NE-depleted ipsilateral cerebral cortex during recirculation. This explanation is unlikely in view of the recent work of Blomqvist and colleagues C41, who
showed that endogenous NE depletion by the LC lesion did not affect postischemic brain hypoperfusion in
a rat model of incomplete and reversible forebrain
ischemia similar to the model used in our experiments.
However, because these investigators examined cerebral blood flow at 60 minutes of recirculation after 15
minutes of ischemia, a slight possibility that endogenous NE may have a vascular effect during the earlier
period of recirculation remains. Another possible
mechanism accounting for how NE depletion is associated with enhanced recovery from ischemia invokes a
direct metabolic effect of NE on the cerebral cortex.
We have previously presented evidence of interaction
between endogenous NE depletion and cerebral oxidative metabolism measured in situ by reflection spectrophotometry and microfluorometry C16, 191. In
these experiments, NE depletion 2 weeks after an LC
lesion was associated with a slower metabolic response
to sudden increases in energy demand induced by direct cortical electrical stimulation.
A synaptosomal mechanism involving the release of
NE has been proposed for the elevation of brain FFAs
in pathological conditions 131. Although we failed to
obtain evidence for this hypothesis during ischemia,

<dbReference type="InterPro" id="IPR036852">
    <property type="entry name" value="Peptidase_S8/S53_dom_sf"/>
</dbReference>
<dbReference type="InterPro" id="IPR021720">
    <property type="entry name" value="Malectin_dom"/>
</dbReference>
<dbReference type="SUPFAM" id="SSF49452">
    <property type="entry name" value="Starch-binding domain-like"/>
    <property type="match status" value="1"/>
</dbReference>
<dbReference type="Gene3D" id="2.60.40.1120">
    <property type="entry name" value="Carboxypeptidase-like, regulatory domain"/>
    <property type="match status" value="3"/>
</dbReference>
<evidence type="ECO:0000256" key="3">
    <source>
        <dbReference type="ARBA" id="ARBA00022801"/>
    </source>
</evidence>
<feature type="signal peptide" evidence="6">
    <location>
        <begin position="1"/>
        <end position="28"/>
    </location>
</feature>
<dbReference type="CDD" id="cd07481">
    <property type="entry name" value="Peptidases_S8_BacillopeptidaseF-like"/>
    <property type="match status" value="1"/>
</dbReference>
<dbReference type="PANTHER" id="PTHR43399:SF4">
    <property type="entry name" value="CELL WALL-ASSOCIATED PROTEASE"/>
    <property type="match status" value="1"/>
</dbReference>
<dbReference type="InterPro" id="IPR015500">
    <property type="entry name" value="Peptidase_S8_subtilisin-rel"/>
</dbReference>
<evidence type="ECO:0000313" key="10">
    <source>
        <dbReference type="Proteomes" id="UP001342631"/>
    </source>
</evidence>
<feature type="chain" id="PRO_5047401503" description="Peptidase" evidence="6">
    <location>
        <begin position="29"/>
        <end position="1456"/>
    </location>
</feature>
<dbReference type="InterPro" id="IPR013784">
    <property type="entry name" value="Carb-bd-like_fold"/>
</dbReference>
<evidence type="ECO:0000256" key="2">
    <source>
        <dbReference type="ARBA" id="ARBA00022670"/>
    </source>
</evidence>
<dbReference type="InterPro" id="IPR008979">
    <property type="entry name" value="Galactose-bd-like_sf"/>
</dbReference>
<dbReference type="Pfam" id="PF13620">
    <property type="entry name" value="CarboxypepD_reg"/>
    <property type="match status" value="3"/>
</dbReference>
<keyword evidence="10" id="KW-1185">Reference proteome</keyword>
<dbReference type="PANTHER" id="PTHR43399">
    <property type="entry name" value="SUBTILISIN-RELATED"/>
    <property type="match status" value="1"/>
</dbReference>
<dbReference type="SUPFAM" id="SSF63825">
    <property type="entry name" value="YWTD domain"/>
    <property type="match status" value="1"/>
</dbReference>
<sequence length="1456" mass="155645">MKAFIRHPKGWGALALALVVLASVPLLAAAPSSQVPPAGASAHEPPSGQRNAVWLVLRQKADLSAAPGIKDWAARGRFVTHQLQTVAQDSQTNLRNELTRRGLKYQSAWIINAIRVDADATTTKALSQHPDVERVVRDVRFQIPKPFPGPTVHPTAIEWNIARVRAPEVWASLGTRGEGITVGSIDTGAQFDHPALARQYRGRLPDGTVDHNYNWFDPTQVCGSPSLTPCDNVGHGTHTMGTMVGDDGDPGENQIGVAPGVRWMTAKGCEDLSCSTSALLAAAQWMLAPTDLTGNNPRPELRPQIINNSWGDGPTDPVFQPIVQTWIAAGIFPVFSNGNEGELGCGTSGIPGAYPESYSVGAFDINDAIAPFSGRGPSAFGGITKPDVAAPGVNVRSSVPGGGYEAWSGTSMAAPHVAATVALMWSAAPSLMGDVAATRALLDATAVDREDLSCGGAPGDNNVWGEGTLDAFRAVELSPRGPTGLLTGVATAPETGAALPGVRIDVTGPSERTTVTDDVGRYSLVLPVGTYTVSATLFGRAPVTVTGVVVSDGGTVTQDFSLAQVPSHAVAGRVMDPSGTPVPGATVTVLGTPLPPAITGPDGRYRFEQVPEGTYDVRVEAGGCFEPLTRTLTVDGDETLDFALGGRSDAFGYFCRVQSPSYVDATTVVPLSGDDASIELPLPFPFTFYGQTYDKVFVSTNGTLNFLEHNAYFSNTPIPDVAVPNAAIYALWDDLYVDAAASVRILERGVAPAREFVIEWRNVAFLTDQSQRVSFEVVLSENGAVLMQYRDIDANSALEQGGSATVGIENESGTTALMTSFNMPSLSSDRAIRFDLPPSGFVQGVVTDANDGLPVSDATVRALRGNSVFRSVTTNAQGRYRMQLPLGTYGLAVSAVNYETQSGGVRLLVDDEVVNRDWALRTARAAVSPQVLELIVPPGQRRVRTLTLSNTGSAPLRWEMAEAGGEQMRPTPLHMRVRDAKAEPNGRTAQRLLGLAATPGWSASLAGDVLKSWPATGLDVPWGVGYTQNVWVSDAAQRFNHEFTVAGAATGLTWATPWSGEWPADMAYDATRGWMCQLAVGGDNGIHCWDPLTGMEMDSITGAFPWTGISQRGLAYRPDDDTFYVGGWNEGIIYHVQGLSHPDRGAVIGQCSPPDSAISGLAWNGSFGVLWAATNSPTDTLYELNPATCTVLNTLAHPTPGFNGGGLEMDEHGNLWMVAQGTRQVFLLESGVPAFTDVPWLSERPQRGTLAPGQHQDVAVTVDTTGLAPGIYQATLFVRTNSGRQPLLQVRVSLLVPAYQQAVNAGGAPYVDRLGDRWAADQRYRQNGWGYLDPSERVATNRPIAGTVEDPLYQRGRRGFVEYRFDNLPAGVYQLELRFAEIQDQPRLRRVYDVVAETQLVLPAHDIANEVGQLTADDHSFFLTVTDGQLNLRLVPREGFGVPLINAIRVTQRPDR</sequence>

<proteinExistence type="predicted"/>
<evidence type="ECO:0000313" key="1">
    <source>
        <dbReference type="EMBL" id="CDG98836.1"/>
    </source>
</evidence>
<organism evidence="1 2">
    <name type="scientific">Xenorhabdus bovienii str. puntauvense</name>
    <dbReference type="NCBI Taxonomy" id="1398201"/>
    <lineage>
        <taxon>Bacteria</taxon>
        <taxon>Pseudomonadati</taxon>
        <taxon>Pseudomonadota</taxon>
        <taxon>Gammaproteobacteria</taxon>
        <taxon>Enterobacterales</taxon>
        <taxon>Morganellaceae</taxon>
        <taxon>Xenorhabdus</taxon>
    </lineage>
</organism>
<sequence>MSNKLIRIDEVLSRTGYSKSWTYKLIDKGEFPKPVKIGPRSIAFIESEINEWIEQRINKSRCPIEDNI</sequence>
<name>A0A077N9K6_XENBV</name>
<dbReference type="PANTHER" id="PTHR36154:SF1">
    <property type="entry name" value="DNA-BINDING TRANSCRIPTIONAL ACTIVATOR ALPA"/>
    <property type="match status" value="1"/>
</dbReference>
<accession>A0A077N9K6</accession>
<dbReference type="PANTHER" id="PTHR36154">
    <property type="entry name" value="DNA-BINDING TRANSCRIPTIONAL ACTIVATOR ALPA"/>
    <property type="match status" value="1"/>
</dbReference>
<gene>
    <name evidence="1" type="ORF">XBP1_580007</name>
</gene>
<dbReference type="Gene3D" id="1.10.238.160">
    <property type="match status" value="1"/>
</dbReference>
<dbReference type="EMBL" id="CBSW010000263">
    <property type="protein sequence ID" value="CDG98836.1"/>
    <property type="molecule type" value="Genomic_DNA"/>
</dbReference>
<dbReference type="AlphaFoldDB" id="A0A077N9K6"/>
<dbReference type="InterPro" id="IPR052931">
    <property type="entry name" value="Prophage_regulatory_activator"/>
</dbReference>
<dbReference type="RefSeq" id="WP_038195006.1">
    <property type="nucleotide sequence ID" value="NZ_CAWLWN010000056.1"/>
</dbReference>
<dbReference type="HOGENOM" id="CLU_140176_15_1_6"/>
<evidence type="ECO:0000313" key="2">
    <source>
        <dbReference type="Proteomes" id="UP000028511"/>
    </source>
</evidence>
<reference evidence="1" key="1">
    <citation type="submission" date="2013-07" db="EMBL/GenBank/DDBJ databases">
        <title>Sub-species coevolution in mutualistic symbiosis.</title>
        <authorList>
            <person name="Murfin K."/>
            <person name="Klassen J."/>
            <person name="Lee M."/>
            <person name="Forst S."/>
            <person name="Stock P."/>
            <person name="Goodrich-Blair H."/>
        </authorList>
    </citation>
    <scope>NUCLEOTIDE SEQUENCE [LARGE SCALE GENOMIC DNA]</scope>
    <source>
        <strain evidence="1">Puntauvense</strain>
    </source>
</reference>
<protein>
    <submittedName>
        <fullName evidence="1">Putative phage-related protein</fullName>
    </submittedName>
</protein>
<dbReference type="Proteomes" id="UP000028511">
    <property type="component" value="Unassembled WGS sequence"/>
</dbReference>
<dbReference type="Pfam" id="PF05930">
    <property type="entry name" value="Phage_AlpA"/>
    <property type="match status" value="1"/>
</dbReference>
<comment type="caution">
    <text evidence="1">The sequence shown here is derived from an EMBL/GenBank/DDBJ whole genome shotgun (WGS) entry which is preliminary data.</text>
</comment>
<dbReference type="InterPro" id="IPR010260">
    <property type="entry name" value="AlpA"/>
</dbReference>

NE depletion had an effect on cerebral FFAs during
recirculation. Thus, the level of free docosahexaenoic
acid at 15 minutes of reflow was lower in the NEdepleted cortex than in the contralateral cortex. The
faster recovery of the energy state in the NE-depleted
cerebral cortex could explain this result, because acylation of FFAs, which is an important initial step for
phospholipid synthesis, is an energy-requiring reaction
134). Alternately, NE might inhibit the activity of acyl
transferases for polyunsaturated acyl groups.
Whatever the mechanism, or mechanisms, by which
the effects of NE depletion are mediated, the results
presented in this manuscript suggest that activity of the
cerebral noradrenergic system that originates in the LC
has a deleterious effect on the recovery of the cerebral
cortex from incomplete diffuse forebrain ischemia.
These results should stimulate research to determine
the exact mechanism by which these effects are produced and to study the effects of specific adrenoceptor